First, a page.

clock menu more-arrow no yes

Filed under:

Livernois Avenue to lose median, more updates with the city’s streetscape project

New, 36 comments

Construction in seven neighborhood corridors begins in early April

Rendering of Livernois Avenue
Spackman, Mossop and Michaels

In 2017, the city of Detroit announced the sale $125 million in bonds to fund corridor improvements, of which $80 million would be spent on infrastructure in key neighborhood thoroughfares.

With designs largely wrapped up, construction will begin in a matter of weeks in seven of those corridors, including Livernois Avenue, Bagley Street in Mexicantown, West Vernor Highway, Joseph Campau near the riverfront, and others.

Some of these projects include infrastructure “firsts” for Detroit.

On Livernois Avenue, for example, sidewalks will be expanded to not only accommodate more space for businesses and pedestrians, but also sidewalk-level bike lanes separated by landscaping.

The main thoroughfare for the “Avenue of Fashion,” Livernois will also have its median removed, which was installed in the mid-2000s to calm traffic, but had been controversial from the start. The end result will be parking on both sides of the street, two one-way lanes for cars, and a center turn lane.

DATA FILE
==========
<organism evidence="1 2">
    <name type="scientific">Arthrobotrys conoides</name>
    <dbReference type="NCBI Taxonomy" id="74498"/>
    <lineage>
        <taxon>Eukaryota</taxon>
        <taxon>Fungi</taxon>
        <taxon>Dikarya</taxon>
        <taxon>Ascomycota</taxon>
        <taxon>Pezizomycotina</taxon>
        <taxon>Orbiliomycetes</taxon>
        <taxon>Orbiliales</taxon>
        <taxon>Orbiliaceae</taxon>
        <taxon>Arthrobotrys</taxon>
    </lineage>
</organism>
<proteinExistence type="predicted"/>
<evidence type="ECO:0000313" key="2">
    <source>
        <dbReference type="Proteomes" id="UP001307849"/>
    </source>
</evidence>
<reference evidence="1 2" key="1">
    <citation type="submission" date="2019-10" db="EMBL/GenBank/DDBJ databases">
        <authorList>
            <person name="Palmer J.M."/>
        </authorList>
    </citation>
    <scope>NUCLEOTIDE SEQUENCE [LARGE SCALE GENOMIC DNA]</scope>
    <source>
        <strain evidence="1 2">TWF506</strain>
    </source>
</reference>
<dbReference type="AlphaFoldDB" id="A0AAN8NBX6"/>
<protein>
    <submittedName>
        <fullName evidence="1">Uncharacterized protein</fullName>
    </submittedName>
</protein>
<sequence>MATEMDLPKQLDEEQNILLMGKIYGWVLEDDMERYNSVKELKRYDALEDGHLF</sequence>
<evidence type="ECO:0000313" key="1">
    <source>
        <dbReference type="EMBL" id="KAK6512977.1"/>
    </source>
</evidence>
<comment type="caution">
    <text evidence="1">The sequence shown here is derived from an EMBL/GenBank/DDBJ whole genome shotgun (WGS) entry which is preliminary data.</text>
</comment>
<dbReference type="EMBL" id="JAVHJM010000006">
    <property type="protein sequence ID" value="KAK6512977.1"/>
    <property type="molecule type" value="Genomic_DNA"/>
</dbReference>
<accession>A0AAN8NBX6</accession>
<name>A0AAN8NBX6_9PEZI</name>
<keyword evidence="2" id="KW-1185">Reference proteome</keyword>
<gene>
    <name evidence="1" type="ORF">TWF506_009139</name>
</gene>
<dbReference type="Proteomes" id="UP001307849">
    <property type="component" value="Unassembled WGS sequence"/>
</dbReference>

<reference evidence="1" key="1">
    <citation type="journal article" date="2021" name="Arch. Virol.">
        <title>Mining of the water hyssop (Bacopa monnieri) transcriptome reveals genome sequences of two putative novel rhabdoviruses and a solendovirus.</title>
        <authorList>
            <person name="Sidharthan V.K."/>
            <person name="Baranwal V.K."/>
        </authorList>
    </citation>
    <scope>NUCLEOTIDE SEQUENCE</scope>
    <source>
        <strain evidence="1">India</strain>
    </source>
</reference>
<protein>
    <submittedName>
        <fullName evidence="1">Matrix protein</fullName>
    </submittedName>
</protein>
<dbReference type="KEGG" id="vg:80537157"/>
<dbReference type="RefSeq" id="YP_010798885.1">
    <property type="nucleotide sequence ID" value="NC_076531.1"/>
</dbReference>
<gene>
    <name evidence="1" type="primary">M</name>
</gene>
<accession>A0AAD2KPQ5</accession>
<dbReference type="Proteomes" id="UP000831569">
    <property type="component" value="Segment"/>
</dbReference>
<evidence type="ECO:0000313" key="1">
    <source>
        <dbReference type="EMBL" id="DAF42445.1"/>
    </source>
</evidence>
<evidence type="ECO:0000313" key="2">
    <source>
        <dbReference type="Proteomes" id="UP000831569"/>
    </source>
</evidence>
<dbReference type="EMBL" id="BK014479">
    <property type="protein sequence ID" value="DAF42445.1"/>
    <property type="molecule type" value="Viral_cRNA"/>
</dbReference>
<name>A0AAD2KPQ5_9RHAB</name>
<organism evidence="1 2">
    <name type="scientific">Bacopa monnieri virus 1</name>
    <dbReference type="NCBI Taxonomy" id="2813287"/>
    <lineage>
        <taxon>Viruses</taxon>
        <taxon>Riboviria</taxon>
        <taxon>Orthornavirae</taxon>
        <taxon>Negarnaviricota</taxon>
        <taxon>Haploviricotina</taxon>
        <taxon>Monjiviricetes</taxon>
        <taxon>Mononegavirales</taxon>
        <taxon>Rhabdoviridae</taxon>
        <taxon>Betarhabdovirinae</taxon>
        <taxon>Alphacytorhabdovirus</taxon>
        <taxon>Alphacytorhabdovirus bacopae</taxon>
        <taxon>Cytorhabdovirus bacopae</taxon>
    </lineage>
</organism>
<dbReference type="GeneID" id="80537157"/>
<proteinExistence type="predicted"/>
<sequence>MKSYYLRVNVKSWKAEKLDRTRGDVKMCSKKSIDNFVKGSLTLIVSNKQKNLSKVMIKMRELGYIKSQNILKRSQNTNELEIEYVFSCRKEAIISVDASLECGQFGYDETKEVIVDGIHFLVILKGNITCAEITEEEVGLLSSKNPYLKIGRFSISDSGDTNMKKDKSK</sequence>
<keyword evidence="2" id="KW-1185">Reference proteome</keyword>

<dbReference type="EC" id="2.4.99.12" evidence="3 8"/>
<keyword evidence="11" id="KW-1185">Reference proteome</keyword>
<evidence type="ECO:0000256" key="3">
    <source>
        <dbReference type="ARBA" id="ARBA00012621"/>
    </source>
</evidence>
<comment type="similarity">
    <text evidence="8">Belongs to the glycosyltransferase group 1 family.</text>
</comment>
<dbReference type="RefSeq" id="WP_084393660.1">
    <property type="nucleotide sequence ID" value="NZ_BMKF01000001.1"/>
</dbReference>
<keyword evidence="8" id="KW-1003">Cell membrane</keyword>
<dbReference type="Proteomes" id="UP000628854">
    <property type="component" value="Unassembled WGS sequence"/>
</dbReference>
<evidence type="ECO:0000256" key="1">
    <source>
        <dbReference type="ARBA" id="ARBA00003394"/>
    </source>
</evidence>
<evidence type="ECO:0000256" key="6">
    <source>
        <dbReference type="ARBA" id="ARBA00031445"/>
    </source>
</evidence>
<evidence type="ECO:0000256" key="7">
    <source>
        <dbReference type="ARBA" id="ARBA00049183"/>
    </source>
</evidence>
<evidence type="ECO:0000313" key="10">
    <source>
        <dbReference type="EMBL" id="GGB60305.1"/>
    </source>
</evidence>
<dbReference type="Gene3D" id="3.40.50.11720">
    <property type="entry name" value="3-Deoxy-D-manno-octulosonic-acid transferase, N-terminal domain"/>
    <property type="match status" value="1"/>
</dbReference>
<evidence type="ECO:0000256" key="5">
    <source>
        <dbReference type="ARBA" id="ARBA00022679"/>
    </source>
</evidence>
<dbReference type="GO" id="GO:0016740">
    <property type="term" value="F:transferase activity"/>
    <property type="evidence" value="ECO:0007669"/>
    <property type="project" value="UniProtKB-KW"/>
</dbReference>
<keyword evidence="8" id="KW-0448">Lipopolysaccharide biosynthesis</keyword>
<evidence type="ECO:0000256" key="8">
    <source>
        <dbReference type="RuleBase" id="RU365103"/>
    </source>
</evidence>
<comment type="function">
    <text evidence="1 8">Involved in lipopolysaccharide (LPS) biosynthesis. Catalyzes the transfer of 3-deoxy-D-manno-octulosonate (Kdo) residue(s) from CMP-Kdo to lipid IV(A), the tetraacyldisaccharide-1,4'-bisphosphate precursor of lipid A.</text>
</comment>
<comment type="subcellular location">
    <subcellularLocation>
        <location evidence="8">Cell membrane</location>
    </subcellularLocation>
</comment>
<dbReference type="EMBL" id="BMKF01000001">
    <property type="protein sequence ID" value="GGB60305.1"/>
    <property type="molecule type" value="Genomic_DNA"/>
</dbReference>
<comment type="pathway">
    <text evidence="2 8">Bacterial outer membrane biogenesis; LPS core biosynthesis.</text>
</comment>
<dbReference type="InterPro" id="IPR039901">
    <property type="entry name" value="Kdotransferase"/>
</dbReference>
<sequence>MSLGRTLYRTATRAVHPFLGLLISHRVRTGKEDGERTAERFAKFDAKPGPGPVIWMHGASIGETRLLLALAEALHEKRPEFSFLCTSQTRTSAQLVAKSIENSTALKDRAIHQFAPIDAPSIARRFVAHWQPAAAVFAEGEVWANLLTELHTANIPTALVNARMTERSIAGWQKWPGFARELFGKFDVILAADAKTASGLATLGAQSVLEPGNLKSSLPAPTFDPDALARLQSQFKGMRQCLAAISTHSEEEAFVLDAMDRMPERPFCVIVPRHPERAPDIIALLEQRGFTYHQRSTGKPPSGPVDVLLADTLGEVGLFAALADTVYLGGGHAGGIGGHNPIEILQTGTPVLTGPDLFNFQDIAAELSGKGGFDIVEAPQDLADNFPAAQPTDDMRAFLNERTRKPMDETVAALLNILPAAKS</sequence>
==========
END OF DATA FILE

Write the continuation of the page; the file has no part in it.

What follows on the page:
Caitlin Marcon, deputy director of Complete Streets with the city’s Department of Public Works, says that there was “overwhelming support” from the community to remove the median, adding that all projects were resident-driven. “You can see each community reflected in the designs chosen,” she says.

Another first for the city will be the shared street on Bagley in Mexicantown, where the sidewalk will become level with the street, resulting in a seamless integration between cars and pedestrians. The street could also be closed-off to vehicles to allow for neighborhood festivals.

People walk down a tiled street with businesses on other side. There’s colorful planters, dancers, and awnings for pop-up businesses.
Rendering of the Bagley shared street
Utile, Inc.

During the engagement phase, Marcon says, residents wanted the colors of the new streets to reflect Latino heritage, which is why the city is installing colored pavers.

On Joseph Campau south of Jefferson in Rivertown, there will be a two-way cycle track installed on the side of the road. A greenway will connect the riverfront all the way north to East Vernor Highway. The rest of the changes, on McNichols, West Vernor, Riopelle, and Kercheval, can be found on the city’s website.

Marcon says that implementation for these seven projects will begin in early April, with much of the work being completed before construction season ends. The city hopes to be finished by spring 2020.